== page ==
October 3, 2010
Do you swear to tell the truth?
One man's "oops" is another man's lie. Having practiced law for most of my life, I have seen a lot of disturbing things. People under pressure often say or do strange things when they try to win a lawsuit or avoid conviction. Sometimes they stand, raise their right hands, and swear or affirm that they will "tell the truth...nothing but the truth...so help me god" and begin telling lies, despite the oath, as soon as they sit down.
It is disturbing when you know that a witness is lying or shading the truth. Bt that is why we have cross-examination.
Most people tell the truth in court because they had good parents and teachers. Some tell the truth because they worry they could be charged with perjury. Often, the "truth" is hard to find.
So, I ask you, what is the proper response when banks and other lenders, aided by lawyers, establish a pattern of lying to the courts? Read this in the NY Times: "Confronted with so many foreclosures, the lenders try to avoid the expense of a trial and they "try to process cases on a wholesale basis." Catch this: "The tool for doing this was the so-called robo-signers in which mid-level bank executives would sign thousands of affidavits a month attesting that they have personal knowledge of the facts of the case." (Oops!)
These sworn statements, presented to the judge, inform the court that eviction of people from their homes may go forward! Trust us! We have the documents!
The affidavits were prepared by lawyers who were paid a flat fee. When deposed, the robo-signers acknowledged that they could not possibly have knowledge of all the cases. They deliberately lied, under oath. Under oath. Ah, say the banksters, that is a technicality. You read it right: an intentional lie--thousands of them--is a technicality. Thousands of them. The volume was so great they could not ask the mid-level bankers to sign all of the false affidavits--let a machine do it! (I wonder if the robo-signer machine has First Amendment rights under the Citizens United decision. Should the machine do time?)
Who gets punished for this incredible nose-thumbing at the courts? Seems to me this is not an "oops!" This is perjury. And perjury is not a technicality.
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Lawyers paid to lie for corporate clients? How shocking! Since DAs are too busy "sexting" or viewing porn, nobody will ever be prosecuted. The more one observes the American legal system, the harder it is to tell the criminals from the lawyers.
At least Gary George got his license back thus proving that no matter how many evil deeds a lawyer does the Wisconsin Supreme Court is ready to welcome them back with open arms. This is our ":conservative" court, bailing out a guy who plotted to overthrow the government of Laos using drugs to fund the purchase of weapons. Oh, he stole from the public too. Why do conservatives condone lawyers who lie, cheat and steal?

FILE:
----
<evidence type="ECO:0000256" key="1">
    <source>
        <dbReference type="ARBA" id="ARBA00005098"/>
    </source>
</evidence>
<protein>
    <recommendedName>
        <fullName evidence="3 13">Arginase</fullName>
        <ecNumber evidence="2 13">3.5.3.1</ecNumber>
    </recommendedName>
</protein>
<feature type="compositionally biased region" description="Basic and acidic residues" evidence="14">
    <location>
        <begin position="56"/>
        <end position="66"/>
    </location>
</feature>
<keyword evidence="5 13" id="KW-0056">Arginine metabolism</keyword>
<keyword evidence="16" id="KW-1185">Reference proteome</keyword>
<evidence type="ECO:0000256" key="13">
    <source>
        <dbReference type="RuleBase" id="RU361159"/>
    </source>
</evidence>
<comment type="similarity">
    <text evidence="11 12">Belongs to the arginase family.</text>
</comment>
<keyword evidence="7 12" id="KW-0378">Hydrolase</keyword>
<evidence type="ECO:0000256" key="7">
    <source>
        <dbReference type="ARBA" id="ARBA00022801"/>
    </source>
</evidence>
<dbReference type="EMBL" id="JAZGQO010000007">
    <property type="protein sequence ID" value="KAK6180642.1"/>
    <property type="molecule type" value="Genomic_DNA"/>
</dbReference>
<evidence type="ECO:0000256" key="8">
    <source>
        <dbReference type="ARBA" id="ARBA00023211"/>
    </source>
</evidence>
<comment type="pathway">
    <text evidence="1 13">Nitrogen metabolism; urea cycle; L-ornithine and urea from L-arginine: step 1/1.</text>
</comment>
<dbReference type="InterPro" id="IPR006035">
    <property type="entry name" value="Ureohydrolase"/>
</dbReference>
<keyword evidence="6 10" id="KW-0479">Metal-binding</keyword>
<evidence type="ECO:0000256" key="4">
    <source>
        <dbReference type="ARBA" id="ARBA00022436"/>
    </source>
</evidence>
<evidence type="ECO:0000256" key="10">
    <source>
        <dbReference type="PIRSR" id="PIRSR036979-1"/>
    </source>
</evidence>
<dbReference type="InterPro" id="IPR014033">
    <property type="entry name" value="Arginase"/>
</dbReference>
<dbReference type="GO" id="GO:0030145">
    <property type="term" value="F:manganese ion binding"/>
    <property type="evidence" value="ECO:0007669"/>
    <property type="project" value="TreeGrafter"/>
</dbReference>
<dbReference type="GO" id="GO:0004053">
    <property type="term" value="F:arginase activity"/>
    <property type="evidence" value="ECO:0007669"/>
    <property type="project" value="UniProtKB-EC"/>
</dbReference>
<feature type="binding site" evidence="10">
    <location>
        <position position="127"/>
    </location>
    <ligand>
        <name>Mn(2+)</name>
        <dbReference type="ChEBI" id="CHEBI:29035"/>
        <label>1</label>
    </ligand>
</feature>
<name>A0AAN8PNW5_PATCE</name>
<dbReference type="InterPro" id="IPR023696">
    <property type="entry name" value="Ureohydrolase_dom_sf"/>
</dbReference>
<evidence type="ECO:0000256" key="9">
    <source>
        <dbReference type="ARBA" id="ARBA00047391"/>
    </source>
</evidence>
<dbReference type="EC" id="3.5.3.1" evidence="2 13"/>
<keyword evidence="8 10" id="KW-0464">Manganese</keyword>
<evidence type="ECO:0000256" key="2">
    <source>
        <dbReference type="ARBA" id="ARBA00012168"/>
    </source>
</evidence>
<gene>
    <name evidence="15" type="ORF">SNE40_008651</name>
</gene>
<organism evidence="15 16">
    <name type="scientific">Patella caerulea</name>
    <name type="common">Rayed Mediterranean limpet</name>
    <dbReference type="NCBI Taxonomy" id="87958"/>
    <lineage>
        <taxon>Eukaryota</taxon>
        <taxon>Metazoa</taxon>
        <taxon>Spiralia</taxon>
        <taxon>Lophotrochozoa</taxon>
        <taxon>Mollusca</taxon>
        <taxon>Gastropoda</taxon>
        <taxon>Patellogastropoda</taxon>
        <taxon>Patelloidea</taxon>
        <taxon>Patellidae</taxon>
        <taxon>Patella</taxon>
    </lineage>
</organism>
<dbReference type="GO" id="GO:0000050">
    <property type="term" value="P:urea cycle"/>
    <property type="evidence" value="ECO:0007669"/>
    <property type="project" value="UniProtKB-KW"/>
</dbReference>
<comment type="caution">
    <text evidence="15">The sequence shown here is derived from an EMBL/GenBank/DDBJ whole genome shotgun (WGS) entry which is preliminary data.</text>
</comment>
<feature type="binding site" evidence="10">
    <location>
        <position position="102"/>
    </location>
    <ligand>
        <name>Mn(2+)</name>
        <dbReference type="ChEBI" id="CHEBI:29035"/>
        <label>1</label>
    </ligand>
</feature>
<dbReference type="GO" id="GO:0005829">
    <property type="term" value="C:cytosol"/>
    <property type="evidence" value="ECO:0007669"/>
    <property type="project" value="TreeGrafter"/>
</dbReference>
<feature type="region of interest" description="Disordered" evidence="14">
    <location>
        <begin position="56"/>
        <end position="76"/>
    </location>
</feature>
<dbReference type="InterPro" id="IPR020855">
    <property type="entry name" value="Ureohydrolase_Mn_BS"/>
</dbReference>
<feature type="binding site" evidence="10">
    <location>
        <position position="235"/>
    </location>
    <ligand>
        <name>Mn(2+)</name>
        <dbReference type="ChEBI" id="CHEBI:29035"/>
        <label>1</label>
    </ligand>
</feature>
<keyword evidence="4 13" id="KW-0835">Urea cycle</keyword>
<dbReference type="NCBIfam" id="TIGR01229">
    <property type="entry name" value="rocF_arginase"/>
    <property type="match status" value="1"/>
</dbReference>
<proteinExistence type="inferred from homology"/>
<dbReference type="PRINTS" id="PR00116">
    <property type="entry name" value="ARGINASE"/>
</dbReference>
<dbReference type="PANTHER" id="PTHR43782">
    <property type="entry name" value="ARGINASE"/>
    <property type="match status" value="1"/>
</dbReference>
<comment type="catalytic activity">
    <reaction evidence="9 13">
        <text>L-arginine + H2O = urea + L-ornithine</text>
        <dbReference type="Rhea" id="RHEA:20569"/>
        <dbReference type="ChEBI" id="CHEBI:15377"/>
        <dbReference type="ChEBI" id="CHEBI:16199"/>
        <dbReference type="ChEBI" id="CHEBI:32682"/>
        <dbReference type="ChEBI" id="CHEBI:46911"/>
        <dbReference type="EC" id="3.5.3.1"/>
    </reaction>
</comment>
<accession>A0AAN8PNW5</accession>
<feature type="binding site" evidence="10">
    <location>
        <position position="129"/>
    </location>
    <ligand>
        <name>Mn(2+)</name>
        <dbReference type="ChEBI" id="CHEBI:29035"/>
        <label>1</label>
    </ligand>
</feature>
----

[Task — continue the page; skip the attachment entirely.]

-Tobias | Richland Center, WI | October 3, 2010
Things like this are proof, if that is the term to use, that the Tea Party folks are little more than useful idiots for the big money boys. If the Tea Party was really about outrage and fighting injustice etc. they would be demonstrating on Wall Street and in front of the Justice Dept instead of going googoo over Beck.
As for Obama and the Dems and their lack of ambition in going after this kind of thing all I can say is this. People have asked me if I am disappointed in Obama and the Dems. I tell them no, they have lived up to my low expectations.
Face it folks. The game is rigged and the motto is never give a sucker an even break.
-Griebnotz Doerkpfester | Egg Harbor, WI. | October 3, 2010
I am no legal expert but commonsense tells me that someone in a position of power who fraudulently takes advantage of others with less power or knowledge deserve to be prosecuted.
History books have been written describing the predatory practices of lending institutions and corporations during the expansion period of the western United States and continuing up to the early 20th century. Apparently the only thing which was learned from these writings was how best to circumvent the laws which were written in defense of the common man.
I am troubled that at my age I continue to be so naive thinking there are members in Congress who believe in protecting the least among us.
It is troubling that the only two members of Congress who I might credit with adherence to a moral code are Senator Bernie Sanders and Representative Denis Kucinich. Both of these individuals have been treated by the general news organizations as being interesting but irrelevant.
-Richard Kanak | Cherry Valley, Illinois | October 3, 2010